Kindergarten Read Aloud Banquet



Nursery Songs for January

I Saw Three Ships



The Mulberry Bush



The North Wind and the Robin



Dance a Baby




A Child's Garden of Verses

Young Night-Thought

All night long and every night,

When my mama puts out the light,

I see the people marching by,

As plain as day before my eye.


Armies and emperors and kings,

All carrying different kinds of things,

And marching in so grand a way,

You never saw the like by day.


So fine a show was never seen

At the great circus on the green;

For every kind of beast and man

Is marching in that caravan.


As first they move a little slow,

But still the faster on they go,

And still beside me close I keep

Until we reach the town of Sleep.


  Monday Tuesday Wednesday Thursday Friday Saturday Sunday
Week 52 Christmas in the Barn Christmas Morning Babouscka A Christmas Star The Promise The Christmas Tops The Christmas Rose
The Friendly Beasts An Old English Carol How Far Is It to Bethlehem? Twinkle, Twinkle, Little Star Sunny Bank A Visit from St. Nicholas Christmas Day and Every Day
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Frederick Richardson's Book for Children  by Frederick Richardson

[Illustration]

dropcap image NCE on a time there were three Billy-goats, who were to go up to the hill-side to make themselves fat, and the name of all three was Gruff.

On the way up was a bridge over a burn they had to cross; and under this bridge lived a great ugly Troll, with eyes as big as saucers, and a nose as long as a poker.

So first of all came the youngest billy-goat Gruff to cross the bridge.


[Illustration]

"Trip, trap; trip, trap!" went the bridge.

"WHO'S THAT tripping over my bridge?" roared the Troll.

"Oh! it is only I, the tiniest billy-goat Gruff; and I'm going up to the hill-side to make myself fat," said the billy-goat, with such a small voice.

"Now, I'm coming to gobble you up," said the Troll.

"Oh, no! pray don't take me. I'm too little, that I am," said the billy-goat; "wait a bit till the second billy-goat Gruff comes. He's much bigger."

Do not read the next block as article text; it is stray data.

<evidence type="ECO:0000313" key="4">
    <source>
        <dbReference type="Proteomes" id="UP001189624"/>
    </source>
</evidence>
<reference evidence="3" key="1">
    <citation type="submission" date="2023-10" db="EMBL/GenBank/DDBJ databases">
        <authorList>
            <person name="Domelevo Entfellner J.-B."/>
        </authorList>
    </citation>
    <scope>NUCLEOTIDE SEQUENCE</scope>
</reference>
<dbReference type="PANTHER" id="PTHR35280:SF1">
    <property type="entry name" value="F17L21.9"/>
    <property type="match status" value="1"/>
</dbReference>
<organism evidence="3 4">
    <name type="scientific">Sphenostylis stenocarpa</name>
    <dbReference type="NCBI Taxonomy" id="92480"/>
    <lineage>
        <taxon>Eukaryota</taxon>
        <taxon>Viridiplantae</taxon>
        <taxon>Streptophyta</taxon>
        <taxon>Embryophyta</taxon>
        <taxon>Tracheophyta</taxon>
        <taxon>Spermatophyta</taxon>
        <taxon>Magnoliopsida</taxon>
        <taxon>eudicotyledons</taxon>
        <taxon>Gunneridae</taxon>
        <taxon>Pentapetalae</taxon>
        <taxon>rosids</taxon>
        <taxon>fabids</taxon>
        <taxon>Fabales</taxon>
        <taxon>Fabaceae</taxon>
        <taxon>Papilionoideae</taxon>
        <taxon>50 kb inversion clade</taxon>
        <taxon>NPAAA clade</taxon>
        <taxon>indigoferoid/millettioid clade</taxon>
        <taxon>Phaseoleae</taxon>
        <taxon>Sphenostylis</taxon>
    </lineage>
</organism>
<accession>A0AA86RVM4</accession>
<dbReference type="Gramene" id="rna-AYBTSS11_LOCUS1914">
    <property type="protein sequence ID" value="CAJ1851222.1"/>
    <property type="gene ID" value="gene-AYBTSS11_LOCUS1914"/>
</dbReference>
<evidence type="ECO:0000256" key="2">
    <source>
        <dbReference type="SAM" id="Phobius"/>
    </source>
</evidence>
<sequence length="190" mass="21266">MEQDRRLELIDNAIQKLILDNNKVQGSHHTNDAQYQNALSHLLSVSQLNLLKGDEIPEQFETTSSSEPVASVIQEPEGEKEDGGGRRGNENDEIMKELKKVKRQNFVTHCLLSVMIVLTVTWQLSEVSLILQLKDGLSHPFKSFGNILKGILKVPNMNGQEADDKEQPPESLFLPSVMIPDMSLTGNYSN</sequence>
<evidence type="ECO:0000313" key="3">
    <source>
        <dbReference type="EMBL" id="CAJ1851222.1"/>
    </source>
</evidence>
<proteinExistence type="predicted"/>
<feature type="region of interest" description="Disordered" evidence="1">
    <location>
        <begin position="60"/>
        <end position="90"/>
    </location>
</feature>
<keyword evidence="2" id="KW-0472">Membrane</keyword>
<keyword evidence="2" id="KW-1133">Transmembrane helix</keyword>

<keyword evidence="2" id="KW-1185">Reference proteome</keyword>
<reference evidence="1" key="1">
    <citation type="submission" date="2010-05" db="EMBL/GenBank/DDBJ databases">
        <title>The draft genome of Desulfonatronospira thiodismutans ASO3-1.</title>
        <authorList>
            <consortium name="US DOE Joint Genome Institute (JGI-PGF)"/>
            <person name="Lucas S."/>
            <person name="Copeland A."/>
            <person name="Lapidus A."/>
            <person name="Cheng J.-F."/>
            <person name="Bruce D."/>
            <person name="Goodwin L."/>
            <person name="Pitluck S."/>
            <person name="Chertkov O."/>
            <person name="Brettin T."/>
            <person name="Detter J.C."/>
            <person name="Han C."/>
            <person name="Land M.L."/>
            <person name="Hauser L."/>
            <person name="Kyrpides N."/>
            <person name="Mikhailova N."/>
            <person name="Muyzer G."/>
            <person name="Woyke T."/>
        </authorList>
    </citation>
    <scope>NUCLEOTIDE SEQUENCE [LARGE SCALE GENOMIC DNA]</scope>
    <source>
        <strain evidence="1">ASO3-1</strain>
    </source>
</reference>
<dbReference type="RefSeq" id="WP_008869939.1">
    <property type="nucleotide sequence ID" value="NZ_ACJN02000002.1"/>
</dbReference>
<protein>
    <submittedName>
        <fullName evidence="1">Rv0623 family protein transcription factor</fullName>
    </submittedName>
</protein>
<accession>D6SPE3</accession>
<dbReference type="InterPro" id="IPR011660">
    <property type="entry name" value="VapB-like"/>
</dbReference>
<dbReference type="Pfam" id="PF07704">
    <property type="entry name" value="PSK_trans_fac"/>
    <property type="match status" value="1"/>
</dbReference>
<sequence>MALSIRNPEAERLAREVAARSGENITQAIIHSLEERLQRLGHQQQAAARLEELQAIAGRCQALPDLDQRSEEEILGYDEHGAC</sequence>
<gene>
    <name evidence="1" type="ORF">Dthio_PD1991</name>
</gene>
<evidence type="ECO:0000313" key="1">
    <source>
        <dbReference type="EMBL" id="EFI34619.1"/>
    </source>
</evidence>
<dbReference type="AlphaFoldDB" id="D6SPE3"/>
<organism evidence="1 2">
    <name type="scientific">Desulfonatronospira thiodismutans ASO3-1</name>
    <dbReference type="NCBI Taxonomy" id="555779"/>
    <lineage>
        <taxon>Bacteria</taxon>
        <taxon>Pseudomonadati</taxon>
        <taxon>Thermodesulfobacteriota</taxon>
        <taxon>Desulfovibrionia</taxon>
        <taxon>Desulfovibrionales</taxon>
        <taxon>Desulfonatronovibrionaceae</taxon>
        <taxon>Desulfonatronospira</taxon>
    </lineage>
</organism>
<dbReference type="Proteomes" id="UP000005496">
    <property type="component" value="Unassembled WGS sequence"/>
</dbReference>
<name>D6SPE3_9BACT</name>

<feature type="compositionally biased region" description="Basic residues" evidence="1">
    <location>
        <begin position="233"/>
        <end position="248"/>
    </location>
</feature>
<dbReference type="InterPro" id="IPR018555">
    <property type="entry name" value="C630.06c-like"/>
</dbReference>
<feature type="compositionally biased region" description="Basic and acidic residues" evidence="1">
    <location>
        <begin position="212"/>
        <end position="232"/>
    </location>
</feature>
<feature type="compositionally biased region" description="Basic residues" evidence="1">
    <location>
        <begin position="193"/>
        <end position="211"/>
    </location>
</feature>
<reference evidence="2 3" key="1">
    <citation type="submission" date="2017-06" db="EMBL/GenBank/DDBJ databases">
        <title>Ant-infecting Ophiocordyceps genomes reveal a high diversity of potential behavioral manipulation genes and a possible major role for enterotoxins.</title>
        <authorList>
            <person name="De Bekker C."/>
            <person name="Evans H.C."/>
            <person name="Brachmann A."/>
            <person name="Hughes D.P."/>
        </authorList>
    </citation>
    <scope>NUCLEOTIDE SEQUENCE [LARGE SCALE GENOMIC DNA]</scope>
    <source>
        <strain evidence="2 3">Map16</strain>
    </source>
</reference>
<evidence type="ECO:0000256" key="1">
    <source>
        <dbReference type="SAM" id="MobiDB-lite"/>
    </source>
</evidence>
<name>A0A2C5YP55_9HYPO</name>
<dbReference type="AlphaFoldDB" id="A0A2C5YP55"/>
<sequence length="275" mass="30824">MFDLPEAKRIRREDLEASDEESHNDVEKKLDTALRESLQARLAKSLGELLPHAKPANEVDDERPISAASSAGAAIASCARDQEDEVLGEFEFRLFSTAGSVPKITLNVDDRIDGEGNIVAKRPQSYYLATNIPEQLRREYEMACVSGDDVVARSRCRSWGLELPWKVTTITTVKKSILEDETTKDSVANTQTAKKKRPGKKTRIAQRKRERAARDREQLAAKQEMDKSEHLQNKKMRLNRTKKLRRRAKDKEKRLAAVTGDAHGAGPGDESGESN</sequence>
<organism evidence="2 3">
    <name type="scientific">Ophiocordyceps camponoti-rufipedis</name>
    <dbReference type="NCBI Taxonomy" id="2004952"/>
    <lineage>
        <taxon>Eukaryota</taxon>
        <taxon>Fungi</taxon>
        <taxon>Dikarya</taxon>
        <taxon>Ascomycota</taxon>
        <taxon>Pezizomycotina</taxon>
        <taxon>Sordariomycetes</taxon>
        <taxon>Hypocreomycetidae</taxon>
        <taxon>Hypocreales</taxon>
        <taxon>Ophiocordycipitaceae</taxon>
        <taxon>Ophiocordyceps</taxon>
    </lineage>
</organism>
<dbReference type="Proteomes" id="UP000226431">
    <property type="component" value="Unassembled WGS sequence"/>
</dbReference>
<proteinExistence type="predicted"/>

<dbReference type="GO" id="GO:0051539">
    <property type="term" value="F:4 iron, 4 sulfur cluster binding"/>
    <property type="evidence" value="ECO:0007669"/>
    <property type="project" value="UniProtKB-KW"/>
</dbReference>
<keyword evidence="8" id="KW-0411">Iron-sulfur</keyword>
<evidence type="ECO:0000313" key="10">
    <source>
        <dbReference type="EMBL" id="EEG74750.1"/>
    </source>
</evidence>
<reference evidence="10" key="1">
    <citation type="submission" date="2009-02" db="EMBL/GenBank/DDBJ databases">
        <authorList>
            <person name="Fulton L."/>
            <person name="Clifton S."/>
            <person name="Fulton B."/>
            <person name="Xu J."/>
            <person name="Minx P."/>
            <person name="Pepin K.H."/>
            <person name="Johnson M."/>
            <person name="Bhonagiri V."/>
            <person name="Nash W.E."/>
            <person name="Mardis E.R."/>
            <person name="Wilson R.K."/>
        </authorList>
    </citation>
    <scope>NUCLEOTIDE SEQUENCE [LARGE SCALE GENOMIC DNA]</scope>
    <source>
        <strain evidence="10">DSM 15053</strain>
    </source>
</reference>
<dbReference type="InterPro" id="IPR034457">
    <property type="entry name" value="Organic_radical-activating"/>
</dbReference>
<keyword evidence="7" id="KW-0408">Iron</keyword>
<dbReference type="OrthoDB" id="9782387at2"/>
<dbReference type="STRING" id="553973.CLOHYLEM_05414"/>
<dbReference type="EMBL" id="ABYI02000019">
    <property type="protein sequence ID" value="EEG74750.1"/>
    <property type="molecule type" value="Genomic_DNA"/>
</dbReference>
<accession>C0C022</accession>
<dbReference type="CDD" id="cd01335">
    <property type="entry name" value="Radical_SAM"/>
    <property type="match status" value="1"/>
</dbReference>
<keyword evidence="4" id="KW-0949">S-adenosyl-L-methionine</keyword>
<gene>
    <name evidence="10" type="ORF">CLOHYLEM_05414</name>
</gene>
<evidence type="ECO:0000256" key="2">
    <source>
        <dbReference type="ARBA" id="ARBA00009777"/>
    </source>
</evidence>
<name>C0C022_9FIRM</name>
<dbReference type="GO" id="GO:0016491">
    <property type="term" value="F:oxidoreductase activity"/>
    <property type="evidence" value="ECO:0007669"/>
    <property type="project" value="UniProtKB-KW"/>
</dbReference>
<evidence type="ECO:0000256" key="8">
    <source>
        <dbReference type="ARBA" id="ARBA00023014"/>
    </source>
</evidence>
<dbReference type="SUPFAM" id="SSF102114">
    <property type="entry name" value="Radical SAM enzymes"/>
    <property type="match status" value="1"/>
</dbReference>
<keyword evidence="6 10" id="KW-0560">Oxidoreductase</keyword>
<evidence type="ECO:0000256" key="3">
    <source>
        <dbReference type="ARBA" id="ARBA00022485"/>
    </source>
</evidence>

"Well! be off with you," said the Troll.

A little while after came the second billy-goat Gruff to cross the bridge.

"TRIP, TRAP! TRIP, TRAP! TRIP, TRAP!" went the bridge,

"WHO'S THAT tripping over my bridge?" roared the Troll.


[Illustration]


[Illustration]

"Oh! it's the second billy-goat Gruff, and I'm going up to the hill-side to make myself fat," said the billy-goat, who hadn't such a small voice.

"Now, I'm coming to gobble you up," said the Troll.

"Oh, no! don't take me. Wait a little till the big billy-goat Gruff comes. He's much bigger."

"Very well! be off with you," said the Troll.


[Illustration]

But just then up came the big billy-goat Gruff.

"TRIP, TRAP! TRIP, TRAP! TRIP, TRAP!" went the bridge, for the billy-goat was so heavy that the bridge creaked and groaned under him.

"WHO'S THAT tramping over my bridge?" roared the Troll.

"IT'S I! THE BIG BILLY-GOAT GRUFF," said the billy-goat, who had an ugly, hoarse voice of his own.


[Illustration]

"Now, I'm coming to gobble you up," roared the Troll.

"Well, come along! I've got two spears,

And I'll poke your nose and pierce your ears;

I've got besides two curling-stones,

And I'll bruise your body and rattle your bones."

That was what the big billy-goat said; and so he flew at the Troll, and tossed him out into the burn, and after that he went up to the hill-side. There the billy-goats got so fat they were scarcely able to walk home again; and if the fat hasn't fallen of them, why they're still fat; and so:

Snip, snap, snout,

This tale's told out.


[Illustration]